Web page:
Converting large areas of natural wetlands to commercial cranberry bogs can profoundly alter and impair wildlife habitat and floodwater retention, the EPA said. Restoration of harmed wetlands is an appropriate remedy in cases where these functions have been impaired, as restoring the integrity of the nation's waters is one of the main purposes of the Clean Water Act.
The EPA was assisted in prosecuting the case by the New England District of the Army Corps of Engineers, which is charged with issuing permits under the Clean Water Act for work in wetlands.
To find more information about EPA's wetland enforcement program visit: http://www.epa.gov/NE/enforcement/wetlands/index.html.
Information on wetlands permitting and enforcement is also available on the Army Corps of Engineers website at http://www.nae.usace.army.mil.
Monkeys Will Pay to See Those of Higher Rank
DURHAM, North Carolina, January 31, 2005 (ENS) - Monkeys will "pay" juice rewards to see images of high-ranking monkeys or female hindquarters, researchers at Duke University Medical Center have found. They say their research technique offers a rigorous laboratory approach to studying the "social machinery" of the brain.
The scientists say they are learning how this machinery goes wrong in autism - a disease that afflicts more than a million Americans and is the fastest growing developmental disorder.
In an article published early online by the journal "Current Biology," neurobiologists Michael Platt, Robert Deaner, and Amit Khera describe experiments in which they gave male rhesus macaque monkeys juice rewards for glancing at either a neutral target on a computer screen or images of other monkeys.
By systematically varying the juice rewards and the images - including a gray square, higher-ranking or lower-ranking monkeys and female hindquarters - the researchers could precisely measure how much reward a monkey would "pay" to see which images.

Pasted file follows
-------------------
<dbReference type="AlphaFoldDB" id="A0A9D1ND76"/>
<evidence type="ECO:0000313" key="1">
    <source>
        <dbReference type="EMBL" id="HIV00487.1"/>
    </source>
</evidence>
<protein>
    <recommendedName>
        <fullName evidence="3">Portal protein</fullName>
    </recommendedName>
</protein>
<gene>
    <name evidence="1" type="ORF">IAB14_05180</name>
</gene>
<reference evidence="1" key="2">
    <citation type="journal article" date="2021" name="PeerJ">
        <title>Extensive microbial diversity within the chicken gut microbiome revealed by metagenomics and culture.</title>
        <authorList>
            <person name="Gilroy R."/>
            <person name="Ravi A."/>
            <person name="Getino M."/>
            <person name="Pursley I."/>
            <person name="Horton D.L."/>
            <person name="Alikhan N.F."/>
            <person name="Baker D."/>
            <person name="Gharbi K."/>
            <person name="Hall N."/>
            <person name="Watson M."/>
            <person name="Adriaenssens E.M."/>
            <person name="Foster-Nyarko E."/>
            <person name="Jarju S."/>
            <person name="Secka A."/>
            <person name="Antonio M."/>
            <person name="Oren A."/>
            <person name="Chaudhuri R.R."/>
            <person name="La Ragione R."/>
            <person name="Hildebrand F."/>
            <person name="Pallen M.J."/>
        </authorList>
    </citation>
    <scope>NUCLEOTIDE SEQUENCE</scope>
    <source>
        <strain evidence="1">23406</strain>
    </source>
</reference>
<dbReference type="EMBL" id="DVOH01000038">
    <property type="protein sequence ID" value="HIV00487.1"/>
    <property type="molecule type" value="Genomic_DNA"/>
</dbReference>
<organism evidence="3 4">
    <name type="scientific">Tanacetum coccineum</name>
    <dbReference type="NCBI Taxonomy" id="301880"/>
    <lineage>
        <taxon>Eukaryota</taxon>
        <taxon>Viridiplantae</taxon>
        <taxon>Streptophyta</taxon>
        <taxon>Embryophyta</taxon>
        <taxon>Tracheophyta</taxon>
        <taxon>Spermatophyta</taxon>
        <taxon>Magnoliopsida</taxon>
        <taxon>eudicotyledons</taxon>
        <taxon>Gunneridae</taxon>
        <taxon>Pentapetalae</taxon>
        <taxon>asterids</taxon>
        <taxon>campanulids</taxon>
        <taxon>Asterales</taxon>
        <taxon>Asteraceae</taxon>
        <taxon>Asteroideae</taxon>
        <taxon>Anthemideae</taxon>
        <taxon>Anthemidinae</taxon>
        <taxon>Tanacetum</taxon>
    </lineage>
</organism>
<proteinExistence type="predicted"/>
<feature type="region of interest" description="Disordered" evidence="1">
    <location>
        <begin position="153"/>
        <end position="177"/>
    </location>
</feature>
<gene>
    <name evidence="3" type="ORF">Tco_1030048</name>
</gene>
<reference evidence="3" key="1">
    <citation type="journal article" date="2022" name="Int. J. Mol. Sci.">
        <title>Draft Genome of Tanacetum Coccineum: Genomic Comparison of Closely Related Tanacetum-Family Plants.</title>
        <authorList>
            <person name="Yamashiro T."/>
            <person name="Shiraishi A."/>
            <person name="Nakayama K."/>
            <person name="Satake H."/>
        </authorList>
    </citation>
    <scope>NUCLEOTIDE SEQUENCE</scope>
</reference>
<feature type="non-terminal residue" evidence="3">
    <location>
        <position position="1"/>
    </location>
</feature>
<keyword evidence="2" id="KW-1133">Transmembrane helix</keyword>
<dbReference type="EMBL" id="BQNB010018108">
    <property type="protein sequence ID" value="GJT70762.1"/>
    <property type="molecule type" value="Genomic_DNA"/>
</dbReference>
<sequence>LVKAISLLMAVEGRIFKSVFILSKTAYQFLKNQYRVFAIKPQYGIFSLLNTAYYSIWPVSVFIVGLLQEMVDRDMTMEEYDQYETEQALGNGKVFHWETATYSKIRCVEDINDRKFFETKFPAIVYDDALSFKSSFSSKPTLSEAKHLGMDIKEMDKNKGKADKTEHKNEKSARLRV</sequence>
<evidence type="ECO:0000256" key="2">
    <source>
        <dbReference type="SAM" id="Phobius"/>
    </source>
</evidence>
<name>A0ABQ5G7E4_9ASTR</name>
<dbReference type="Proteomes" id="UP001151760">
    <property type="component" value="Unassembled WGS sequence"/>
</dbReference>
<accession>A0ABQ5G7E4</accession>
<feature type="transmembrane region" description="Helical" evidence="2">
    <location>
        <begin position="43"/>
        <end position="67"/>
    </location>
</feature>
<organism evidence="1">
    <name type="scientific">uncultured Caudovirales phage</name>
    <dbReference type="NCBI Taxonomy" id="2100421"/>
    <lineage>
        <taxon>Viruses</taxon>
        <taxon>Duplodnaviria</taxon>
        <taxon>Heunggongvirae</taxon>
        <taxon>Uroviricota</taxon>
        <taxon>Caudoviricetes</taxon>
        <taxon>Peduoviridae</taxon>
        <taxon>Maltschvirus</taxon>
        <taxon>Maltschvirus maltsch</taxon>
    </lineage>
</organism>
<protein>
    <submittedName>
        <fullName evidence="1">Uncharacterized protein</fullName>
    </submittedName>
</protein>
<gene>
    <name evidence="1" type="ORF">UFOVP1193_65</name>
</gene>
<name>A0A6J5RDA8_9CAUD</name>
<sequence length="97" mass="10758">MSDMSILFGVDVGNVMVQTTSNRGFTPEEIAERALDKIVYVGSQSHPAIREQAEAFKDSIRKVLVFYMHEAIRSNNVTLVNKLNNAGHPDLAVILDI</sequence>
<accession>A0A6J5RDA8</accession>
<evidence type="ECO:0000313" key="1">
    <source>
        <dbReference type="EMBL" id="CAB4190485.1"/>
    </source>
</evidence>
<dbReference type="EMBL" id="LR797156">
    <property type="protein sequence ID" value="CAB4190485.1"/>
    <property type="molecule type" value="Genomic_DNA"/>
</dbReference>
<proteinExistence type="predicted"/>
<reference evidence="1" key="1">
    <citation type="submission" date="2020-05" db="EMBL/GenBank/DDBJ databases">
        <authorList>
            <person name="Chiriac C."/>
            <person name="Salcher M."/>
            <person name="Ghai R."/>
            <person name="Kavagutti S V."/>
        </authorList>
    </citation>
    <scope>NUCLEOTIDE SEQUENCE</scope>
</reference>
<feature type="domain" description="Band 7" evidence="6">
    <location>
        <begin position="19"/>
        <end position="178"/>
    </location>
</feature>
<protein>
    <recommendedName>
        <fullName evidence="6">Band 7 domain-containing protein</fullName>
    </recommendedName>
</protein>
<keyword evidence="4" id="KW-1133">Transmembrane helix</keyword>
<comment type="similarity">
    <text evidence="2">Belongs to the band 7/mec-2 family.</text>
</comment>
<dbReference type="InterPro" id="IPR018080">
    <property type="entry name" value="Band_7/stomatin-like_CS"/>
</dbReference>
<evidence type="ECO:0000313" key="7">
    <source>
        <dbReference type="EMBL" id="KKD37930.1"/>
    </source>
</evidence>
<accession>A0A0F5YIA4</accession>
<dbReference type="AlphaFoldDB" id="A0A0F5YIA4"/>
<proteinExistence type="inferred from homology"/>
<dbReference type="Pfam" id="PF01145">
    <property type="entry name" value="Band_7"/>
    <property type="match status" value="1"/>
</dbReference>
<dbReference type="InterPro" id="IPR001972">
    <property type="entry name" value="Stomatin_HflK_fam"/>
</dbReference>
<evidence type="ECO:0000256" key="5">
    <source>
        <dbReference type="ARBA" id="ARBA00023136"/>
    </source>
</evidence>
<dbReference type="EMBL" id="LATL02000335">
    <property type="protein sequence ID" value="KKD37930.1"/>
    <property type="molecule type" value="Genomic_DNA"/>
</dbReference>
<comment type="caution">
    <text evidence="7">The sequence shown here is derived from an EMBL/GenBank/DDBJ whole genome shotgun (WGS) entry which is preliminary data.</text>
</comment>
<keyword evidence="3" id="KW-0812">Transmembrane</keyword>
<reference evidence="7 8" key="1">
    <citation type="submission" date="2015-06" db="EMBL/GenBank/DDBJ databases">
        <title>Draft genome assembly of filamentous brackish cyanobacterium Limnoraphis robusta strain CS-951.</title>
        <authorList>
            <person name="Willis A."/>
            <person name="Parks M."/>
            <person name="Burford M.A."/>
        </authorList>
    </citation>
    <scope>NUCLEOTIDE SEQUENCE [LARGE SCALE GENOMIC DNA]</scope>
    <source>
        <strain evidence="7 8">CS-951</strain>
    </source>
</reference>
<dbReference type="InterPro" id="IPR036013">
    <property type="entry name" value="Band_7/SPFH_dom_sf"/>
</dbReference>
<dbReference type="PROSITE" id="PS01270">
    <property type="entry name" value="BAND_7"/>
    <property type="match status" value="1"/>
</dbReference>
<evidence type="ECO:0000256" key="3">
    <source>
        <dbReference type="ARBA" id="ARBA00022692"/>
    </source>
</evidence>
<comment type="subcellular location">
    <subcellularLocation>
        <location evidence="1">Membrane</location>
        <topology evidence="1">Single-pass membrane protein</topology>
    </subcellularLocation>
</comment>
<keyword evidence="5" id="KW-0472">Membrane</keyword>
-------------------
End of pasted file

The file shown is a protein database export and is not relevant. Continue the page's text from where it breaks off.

The researchers found that the monkeys would forego a significant amount of reward to see an image of a higher-ranking monkey or of female hindquarters.
By contrast, the monkeys had to be "paid" more juice to view lower-ranking monkeys.
The research was sponsored by The National Institute of Mental Health and the Cure Autism Now Foundation. It will be published in the March 2005 issue of "Current Biology."
The aim of the study, said Platt, was to bring into a controlled laboratory setting the kinds of social judgments that monkeys were observed to make in the wild.
"Decades of studies of monkeys in the wild have indicated that they act as if they make judgments about dominance rankings and of the importance of other individuals for their own reproductive success," said Platt. "But there have been no real quantitative experimental demonstrations that monkeys actually process this information and use it in decisionmaking.
"More broadly, it's important to understand how the brain processes social information and uses it to make decisions," said Platt. "Historically, the problem of understanding social cognition, social evaluation and its neural basis has been a slippery one. And in part that's because scientists haven't been able to bring to bear the methods of experimental psychophysics to understand these phenomena.
"So, our approach, in which we ask the monkeys to, in a sense, put a number on how much juice they'd be willing to 'spend' to see a particular individual gives us an invaluable experimental system to explore the neural wiring that underlies social cognition."
Intriguingly, said Platt, the monkeys were not living in a colony where physical interactions could contribute to establishing dominance hierarchies or sexual relationships. "So, somehow, they are getting this information by observation - by seeing other individuals interact," he said.
Such findings indicate that the researchers' methods could offer rich scientific dividends in understanding perception and the brain's social machinery, said Platt. This knowledge can likely be applied to human neural social machinery. Such studies could prove important in understanding how the brain's social machinery malfunctions in autism, said Platt.
"One of the main problems in people with autism is that they don't find it very motivating to look at other individuals," he said. "And even when they do, they can't seem to assess information about that individual's importance, intentions or expressions.
"So, what we now have with these monkeys is an excellent model for how social motivation for looking is processed in normal individuals. And, it's a model that we can use to explore the neurophysiological mechanisms of those motivations in a way we can't do in humans. For example, we can use drugs that affect specific neural processes to explore whether we can mimic some of the deficits found in autism in these animals."